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Is Bush Wearing A Heart Attack Harness?

by Alexander Cockburn

The Angina Monologues

Vice President Cheney's health has long been a source of concern, given his heart problems. And now there are suggestions that the condition of President Bush's heart might be a cause for concern. We are not dabbling in hypotheticals here or metaphors about his initial stinted response to the tsunami disaster. I draw your attention to a riveting report by C.L. Hallmark, run just before Christmas by Indymedia, Houston.

Using file photos, Hallmark demonstrates, convincingly, in my view, that George W. Bush "is wearing a medical device for 'persons at risk of cardiac arrest.' It is a LifeVest wearable defibrillator. He started using it sometime after his January 2002 fainting spell, which was attributed to choking." This was the notorious pretzel incident, when said pretzel lodged in Bush's throat, thus stimulating the vagus nerve to send a signal to his heart, slowing it down and reducing blood flow so much he passed out, according to White House physician Col. Richard J. Tubb, M.D.

"Based on photos showing him wearing the device," Hallmark goes on, "one can conclude the fainting was due to atrial fibrillation, which his father also had. His father's AF was caused by Graves' hyperthyroidism, which Barbara Bush also has. Bush Jr. likely has AF and, less likely, Graves', based on his family history and symptoms. The AF may have caused a stroke or TIA (mini-stroke), of which physicians watching the debates detected symptoms. Observers have noted psychological symptoms consistent with this and with Wernicke-Korsakoff disease ..."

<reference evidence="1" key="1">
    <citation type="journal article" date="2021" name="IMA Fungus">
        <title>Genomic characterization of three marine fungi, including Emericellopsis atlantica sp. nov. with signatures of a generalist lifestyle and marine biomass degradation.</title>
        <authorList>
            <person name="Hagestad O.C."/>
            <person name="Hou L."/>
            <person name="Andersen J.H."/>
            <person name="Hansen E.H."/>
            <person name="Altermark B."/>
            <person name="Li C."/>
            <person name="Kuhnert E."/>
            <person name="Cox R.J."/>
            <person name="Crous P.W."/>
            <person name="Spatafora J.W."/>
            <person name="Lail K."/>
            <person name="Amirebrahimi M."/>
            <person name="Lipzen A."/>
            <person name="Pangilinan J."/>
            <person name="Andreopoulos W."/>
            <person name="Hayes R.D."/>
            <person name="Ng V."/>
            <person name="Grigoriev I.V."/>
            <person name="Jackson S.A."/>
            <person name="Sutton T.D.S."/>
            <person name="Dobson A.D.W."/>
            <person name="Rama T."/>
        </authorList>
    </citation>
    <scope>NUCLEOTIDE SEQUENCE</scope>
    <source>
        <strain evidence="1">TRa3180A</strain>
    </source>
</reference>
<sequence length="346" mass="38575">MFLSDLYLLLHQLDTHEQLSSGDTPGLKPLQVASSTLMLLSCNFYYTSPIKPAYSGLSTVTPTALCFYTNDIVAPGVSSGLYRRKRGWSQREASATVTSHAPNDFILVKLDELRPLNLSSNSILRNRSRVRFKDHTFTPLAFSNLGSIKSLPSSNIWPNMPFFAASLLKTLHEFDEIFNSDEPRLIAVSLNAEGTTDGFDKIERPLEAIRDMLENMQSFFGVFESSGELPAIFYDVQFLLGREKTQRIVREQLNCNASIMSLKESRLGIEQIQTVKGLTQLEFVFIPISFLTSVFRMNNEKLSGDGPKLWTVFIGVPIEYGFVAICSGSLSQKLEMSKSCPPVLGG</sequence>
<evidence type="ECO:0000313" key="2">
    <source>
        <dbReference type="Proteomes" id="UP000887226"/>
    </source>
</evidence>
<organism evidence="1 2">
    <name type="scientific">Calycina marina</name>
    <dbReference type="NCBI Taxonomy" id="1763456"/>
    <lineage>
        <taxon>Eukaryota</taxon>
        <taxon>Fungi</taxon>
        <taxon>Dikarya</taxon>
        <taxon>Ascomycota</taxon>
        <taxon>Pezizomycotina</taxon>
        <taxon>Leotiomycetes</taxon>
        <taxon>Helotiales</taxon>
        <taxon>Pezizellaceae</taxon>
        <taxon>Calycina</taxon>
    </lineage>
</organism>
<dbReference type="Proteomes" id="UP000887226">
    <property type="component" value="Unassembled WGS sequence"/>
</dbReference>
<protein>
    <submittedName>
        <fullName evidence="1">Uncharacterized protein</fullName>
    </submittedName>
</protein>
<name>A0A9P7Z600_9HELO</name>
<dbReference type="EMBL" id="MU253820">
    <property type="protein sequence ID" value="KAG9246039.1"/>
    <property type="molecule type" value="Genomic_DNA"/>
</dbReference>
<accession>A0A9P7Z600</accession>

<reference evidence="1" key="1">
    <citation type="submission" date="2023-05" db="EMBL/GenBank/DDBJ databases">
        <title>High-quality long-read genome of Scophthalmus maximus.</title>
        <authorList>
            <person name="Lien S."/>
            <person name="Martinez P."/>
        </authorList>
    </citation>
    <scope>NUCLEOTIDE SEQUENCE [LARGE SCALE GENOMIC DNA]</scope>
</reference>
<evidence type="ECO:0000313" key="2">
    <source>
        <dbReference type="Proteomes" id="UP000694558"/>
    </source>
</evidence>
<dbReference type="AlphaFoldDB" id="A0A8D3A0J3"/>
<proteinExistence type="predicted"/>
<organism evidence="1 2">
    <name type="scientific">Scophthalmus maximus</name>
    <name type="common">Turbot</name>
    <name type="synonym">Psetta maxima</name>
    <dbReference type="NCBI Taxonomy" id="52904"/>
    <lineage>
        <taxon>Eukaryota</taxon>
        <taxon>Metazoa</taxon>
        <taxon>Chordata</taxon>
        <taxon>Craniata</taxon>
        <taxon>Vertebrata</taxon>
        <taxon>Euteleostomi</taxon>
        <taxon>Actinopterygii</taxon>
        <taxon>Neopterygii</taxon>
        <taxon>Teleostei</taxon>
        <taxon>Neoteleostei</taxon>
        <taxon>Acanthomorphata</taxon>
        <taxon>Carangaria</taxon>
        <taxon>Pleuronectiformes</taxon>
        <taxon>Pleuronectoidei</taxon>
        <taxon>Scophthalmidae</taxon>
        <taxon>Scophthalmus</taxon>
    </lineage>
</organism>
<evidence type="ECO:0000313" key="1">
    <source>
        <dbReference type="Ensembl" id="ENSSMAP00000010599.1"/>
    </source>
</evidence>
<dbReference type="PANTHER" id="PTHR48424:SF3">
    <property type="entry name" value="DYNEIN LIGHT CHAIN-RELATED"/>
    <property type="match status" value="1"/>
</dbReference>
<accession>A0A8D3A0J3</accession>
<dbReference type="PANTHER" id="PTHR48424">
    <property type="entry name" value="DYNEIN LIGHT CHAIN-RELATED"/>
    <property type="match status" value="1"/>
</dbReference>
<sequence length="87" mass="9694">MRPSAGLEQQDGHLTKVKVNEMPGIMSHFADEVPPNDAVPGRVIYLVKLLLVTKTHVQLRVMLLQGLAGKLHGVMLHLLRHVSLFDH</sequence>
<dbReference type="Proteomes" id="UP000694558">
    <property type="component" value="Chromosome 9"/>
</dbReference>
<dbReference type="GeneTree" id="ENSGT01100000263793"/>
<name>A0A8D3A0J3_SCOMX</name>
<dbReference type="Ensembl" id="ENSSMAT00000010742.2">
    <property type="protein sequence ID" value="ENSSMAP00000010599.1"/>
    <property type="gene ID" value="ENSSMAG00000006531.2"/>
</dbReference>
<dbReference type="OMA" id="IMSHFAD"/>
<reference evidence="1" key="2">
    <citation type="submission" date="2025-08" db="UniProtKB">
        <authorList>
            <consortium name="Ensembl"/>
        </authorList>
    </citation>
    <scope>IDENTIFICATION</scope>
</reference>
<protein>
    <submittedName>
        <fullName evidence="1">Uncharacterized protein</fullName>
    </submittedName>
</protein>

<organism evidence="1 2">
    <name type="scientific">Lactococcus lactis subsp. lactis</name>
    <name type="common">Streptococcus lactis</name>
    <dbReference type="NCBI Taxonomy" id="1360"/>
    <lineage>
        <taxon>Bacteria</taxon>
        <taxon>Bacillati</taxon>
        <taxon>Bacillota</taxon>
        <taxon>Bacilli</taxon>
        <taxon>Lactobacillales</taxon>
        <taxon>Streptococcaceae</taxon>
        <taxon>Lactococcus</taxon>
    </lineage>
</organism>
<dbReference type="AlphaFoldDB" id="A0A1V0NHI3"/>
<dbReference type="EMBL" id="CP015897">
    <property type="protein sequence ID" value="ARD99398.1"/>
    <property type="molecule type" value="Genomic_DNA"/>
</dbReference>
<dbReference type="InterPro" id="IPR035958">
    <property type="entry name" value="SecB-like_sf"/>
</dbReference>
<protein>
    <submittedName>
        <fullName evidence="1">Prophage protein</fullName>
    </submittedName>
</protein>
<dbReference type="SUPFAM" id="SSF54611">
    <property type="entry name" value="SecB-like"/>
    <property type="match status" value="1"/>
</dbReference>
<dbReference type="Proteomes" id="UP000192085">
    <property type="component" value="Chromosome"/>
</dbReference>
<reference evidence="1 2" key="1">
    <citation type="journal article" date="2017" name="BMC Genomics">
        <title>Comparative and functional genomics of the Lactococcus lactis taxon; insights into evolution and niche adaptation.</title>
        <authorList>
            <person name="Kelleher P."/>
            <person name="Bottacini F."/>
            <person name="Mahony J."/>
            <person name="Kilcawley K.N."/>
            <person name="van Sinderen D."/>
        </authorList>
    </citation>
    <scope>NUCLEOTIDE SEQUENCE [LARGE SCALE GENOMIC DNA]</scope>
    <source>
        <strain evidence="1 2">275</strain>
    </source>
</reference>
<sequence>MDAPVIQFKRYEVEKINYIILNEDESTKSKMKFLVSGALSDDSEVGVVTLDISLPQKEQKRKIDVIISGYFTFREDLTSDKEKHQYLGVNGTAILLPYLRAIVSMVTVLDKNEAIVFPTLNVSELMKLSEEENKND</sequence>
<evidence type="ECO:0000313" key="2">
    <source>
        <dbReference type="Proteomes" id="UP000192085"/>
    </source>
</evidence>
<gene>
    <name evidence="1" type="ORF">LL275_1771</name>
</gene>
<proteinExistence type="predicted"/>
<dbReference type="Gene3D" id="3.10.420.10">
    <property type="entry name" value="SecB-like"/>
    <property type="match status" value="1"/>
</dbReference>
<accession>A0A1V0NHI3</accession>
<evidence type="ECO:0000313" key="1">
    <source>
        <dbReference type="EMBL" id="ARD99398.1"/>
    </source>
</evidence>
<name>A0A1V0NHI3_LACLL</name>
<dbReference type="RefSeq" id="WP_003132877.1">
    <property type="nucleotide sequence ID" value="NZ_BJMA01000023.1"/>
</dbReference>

When the monitor detects a life-threatening heart arrhythmia, it sends a signal to a small module on Bush's belt that can activate a sequence whereby the defibrillator connected to the monitor sends an electrical pulse to the large "shocking electrode" on the Bush's back between his shoulder blades (visible in outline in photos of the president in the second and third debates, and thought by some to be a W/T interface with Karl Rove) and a smaller one on the chest. The pulse can be repeated until the heart starts pumping blood effectively, up to five pulses.

Hallmark explains that "in the January 2002 pretzel-choking episode, according to President Bush, the period of unconsciousness was brief -- a few seconds. When fainting begins and ends suddenly, the cause of fainting usually is not what his doctors reported (vaso-vagal syncope) but instead is an abnormal heart rhythm such as atrial fibrillation (AF). Chronic AF is consistent with Mr. Bush's requirement for constant monitoring and immediate access to defibrillation. Atrial fibrillation can lead to disastrous consequences The LifeVest the president wears terminates ventricular fibrillation or ventricular tachycardia (overspeed) to prevent sudden cardiac death. This may be the reason the president wore the device during the debates, even though he risked exposing his vulnerability, especially if the device alarm sounded."

President Bush's father had the same problem. Jogging at Camp David on a Saturday afternoon (May 4, 1991), Bush Sr. developed shortness of breath, chest tightness and a general feeling of fatigue. A White House physician discovered Bush had a rapid irregular heartbeat, ultimately diagnosed as atrial fibrillation caused by Graves' disease, a form of hyperthyroidism (overactive thyroid).